Investors call P&G’s change to deforestation pledge a ‘step back’

Procter and Gamble (P&G) has dropped its pledge not to buy wood pulp from degraded forests, in a briefing to investors.

The update – which saw the manufacturer remove wording in an update to its 2021 Forest Commodities Policy about not permitting forest degradation of the rainforest – was reported by Reuters, who heard from some of the manufacturer’s investors, including Green Century Funds, that they felt the move was a “step back”.

P&G told Reuters that they had “simplified the language” to meet new definitions of forest degradation; but environmental organisations and NGOs said that the definition was clear, including its causes like logging.


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It is not the first time P&G have been embroiled in controversy, with the brand previously facing criticism  by NGOs such as the Rainforest Action Network for its role in indigenous rights violations and links to suppliers who carry out deforestation.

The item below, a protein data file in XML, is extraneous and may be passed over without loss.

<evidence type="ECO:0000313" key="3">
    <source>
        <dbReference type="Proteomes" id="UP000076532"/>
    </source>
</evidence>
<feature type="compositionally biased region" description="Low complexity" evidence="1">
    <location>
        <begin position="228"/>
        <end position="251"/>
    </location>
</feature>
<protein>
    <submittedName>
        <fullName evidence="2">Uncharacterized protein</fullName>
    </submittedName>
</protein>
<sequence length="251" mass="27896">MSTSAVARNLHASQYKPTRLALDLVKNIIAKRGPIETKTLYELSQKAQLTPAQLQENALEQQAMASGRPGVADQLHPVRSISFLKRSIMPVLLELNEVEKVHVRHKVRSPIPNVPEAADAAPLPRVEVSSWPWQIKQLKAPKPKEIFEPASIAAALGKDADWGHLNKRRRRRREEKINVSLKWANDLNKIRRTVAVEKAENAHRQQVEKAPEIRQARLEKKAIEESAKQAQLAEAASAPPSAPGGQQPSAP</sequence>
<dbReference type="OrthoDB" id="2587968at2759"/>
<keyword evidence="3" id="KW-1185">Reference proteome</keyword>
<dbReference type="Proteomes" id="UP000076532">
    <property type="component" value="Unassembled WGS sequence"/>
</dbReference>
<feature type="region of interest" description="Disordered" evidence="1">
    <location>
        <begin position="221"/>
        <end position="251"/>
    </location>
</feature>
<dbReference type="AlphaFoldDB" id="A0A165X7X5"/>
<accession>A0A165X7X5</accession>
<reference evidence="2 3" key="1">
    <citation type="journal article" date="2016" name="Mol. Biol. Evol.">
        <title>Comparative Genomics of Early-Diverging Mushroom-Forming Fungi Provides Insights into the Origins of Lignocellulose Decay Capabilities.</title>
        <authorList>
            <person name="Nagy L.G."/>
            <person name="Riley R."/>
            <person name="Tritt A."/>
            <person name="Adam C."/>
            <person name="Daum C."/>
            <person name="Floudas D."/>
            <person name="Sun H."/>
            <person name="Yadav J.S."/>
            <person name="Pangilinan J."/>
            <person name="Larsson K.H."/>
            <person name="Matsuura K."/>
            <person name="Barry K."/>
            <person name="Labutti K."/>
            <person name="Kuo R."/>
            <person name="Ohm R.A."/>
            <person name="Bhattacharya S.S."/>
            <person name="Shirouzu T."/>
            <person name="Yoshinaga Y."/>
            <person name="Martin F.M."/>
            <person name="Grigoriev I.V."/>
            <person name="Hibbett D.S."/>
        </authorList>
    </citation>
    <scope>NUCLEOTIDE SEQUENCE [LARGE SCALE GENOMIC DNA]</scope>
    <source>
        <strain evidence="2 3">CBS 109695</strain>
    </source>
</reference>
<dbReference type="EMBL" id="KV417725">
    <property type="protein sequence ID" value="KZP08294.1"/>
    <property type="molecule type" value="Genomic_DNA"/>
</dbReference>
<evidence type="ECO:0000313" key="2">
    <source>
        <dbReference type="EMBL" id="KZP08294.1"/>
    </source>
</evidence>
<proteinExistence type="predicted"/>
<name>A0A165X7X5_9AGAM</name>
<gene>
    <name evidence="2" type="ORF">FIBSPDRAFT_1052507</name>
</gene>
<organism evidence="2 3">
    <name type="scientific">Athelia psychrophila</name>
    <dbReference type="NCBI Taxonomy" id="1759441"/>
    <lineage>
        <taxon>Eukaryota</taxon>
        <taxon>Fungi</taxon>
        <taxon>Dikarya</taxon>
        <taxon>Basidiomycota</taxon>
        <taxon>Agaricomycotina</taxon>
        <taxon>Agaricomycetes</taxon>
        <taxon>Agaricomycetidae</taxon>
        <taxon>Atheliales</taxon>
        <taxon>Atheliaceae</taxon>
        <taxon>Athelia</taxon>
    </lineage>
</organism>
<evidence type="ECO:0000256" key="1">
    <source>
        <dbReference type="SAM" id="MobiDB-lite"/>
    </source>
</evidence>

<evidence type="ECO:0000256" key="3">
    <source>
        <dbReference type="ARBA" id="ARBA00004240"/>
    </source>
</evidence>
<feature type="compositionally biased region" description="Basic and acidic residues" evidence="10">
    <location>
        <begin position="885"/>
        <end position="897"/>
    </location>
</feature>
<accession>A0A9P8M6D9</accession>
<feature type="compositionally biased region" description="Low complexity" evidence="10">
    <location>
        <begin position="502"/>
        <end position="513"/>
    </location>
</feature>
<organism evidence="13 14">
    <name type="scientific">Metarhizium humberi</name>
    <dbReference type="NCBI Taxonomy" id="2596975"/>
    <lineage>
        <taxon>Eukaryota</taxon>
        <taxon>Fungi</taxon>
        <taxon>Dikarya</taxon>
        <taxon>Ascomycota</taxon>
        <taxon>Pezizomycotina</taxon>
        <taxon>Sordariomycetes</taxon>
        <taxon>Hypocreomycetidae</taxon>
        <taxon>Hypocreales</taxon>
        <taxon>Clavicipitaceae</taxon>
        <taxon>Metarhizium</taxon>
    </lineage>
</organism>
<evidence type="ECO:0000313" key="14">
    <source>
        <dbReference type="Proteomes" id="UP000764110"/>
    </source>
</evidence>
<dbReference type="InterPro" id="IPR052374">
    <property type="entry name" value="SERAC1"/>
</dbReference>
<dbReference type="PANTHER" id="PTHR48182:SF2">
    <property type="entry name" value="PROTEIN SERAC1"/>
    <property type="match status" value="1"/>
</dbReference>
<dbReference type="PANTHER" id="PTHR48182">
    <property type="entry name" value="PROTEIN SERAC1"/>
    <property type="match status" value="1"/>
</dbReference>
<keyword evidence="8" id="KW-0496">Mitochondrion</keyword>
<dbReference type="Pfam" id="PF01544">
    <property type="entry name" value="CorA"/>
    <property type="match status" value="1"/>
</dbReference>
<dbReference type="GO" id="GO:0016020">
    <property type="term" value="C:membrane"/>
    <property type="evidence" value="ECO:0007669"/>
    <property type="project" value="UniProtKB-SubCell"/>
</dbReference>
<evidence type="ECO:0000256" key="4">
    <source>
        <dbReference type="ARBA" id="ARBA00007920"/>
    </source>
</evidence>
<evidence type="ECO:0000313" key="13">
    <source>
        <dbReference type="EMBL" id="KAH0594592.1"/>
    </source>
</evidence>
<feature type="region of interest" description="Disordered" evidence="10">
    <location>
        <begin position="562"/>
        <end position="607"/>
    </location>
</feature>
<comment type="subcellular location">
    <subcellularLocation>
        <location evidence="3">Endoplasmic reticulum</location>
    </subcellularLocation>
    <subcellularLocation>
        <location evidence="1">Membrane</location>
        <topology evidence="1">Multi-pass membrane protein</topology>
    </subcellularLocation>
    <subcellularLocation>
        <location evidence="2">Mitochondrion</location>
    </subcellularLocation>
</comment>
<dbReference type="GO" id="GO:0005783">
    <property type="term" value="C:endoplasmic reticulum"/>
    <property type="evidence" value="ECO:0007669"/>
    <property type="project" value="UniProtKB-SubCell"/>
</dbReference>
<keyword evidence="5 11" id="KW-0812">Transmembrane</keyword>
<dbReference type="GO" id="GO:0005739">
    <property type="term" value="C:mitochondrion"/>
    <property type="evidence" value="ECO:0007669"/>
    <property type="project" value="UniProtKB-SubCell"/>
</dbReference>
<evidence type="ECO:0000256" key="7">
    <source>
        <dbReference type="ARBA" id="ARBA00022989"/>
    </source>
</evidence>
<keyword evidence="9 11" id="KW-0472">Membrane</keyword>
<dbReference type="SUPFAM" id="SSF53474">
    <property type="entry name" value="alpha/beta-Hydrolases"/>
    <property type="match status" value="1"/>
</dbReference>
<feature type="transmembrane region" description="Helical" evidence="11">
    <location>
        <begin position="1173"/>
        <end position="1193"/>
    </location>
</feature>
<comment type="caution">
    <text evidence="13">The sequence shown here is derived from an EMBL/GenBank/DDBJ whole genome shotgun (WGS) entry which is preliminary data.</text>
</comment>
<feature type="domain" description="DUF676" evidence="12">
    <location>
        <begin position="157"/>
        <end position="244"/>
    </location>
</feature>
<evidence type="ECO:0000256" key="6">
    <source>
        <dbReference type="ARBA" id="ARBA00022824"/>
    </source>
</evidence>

In 2020 investors including Blackrock called on the NGO to disclose its treatment of forests, as shareholders expressed concern around its use of forest pulp and palm oil.

Other businesses that have been called out for damaging forests include Cargill, who were called out after a Mighty Earth investigation using satellites earlier this year found that areas of the Amazon had been destroyed to grow feed used for Tesco chickens.

The EU definition of ‘forest degradation’ now includes the conversion of primary forests into plantation forests or the conversion of primary forests into planted forests.

The EU has also adopted a Deforestation Regulation which is due to be applied to the private sector in December 2024. It requires commodities including cattle, meat, leather, soy and palm-oil based products like soaps to be “deforestation-free” in order to be sold on the EU market.

Food and farmingMaterials and packagingNewsSupply Chain

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